Well, I’ve written about similar themes before of, you know, how much it sucks to be a number, essentially. I feel like it was a great way to express a lot of frustration between living as modestly as possible, but succumbing to your own vices. It was perfect for those frustrations.

Tell me about the collaborations on this album. That track specifically featured Sammy Heck. How did that come about, and what was it like working together?

Well, first off, let me say: Sammy Heck is totally badass. Same with Artifact Youth. Drew is super badass, and Bluffs on the last track–Bluffs is amazing. Totally. I don’t know if you listen to them at all, but if not, you should check them out because they’re all really cool. Like, incredibly so. It was kind of strange to work on, as in being like, “Hey, do you want to feature?” It was satellite, you know, but it was astounding, the excitement of receiving back their contributions. It was awesome.

How did those artistic relationships develop?

l met them all separately through friends of friends, initially. I had played a show or definitely seen a show first with Bluffs, and same with Artifact Youth. Both of them were local to my area and also to my bubble of music scenery, and then Sammy I had seen on an Instagram story. She was playing a show way back, and then I met her through, again, a friend. I had gone to Philly to visit someone, and she was there, and I guess they were–“They were roommates.”

[laughs]

We became friends, and I got to play bass in a couple shows with her, which was really cool. I don’t see Steve, Sammy, or Drew very often, so it was cool to collaborate, even at a distance, with these people who I love and respect as people and as musicians. I felt closer to them in an artistic way.

You recorded the album in York, Pennsylvania at Daddy Daycare. Tell me about that space, and how that shaped what you were doing.

It was a friend’s house–I was living there. Some really old, good friends. It was right on the city limits in York, and I had the nice window, three panes, a lot of sunlight. The place itself had been named Daddy Daycare by the people who had lived there before me, but they had always had shows, back in–I want to say 2015. We were keeping the tradition alive, so it always had a creative air to it. There was a lot of good art on the walls and a lot of books to leaf through.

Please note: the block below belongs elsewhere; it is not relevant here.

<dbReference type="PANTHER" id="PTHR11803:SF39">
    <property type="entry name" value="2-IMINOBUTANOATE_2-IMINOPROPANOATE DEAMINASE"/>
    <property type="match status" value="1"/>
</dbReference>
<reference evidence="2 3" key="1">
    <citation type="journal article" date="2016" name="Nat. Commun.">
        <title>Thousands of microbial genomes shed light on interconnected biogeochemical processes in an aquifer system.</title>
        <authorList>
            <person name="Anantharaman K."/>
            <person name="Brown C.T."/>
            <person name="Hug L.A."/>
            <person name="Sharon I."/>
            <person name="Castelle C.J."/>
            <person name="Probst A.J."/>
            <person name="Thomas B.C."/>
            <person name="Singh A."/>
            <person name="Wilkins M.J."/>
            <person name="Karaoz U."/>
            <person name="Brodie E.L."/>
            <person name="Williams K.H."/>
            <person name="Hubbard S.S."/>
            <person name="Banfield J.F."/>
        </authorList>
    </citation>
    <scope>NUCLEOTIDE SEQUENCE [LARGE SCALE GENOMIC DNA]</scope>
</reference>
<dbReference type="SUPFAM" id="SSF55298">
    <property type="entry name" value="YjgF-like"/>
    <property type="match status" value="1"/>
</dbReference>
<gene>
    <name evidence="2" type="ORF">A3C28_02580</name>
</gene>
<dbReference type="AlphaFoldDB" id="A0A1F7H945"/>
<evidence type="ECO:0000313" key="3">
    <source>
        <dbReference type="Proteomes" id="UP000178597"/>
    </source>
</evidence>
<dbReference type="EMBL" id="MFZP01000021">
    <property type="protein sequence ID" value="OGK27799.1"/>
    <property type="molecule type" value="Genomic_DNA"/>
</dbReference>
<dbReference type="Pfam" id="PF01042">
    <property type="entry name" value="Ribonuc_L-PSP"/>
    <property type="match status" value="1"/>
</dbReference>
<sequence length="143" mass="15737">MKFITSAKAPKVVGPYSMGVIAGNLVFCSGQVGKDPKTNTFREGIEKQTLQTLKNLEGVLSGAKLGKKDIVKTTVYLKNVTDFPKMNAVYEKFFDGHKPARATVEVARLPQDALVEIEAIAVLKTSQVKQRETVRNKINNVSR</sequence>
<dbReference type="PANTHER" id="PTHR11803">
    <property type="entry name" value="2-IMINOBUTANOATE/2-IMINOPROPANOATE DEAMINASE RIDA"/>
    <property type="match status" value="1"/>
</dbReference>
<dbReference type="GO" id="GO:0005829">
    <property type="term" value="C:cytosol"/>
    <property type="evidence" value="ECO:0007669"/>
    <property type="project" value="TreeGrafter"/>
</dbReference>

The room itself was interesting. My friend Tom, who had lived in the room before me, he’s an artist–he makes sculpture and does really beautiful paintings. He’s got a very, you know, solid something that he’s pushing out through his art, but anyway, he had a lot of weird busts hanging out around the room and some of the art that he had collected on the walls. I kind of built myself around those things. 

It was a good room. It got very cold in the winter. I bought a kitchen table set and I had stuffed that in there because we didn’t have space to put it anywhere else, so it was like there was a whole kitchen table in my room, but that served as a desk and as a shelf. [laughs] I started collecting VHS equipment and tapes while living there, which is how I first found Hackers, so there were tapes everywhere and leftover keyboards that had been in the house. There was a lot of leftover influence from past people.

While there were house shows and things going on, did you perform any of these songs for people before the album was done?

I’m trying to think–I’ve played “Chill Murray,” one of the only ones I could do with just a guitar. That’s what I usually do for music, if that makes sense; I’m in another band, Analog Watts, and I play guitar in that. My old job in York, it was a pizza shop with Italian and Mexican food, but the owner would have open mics and jam circles, so occasionally if I worked an open mic and I felt like doing it, I would. I played some open mics with it, but that was the only live exposure.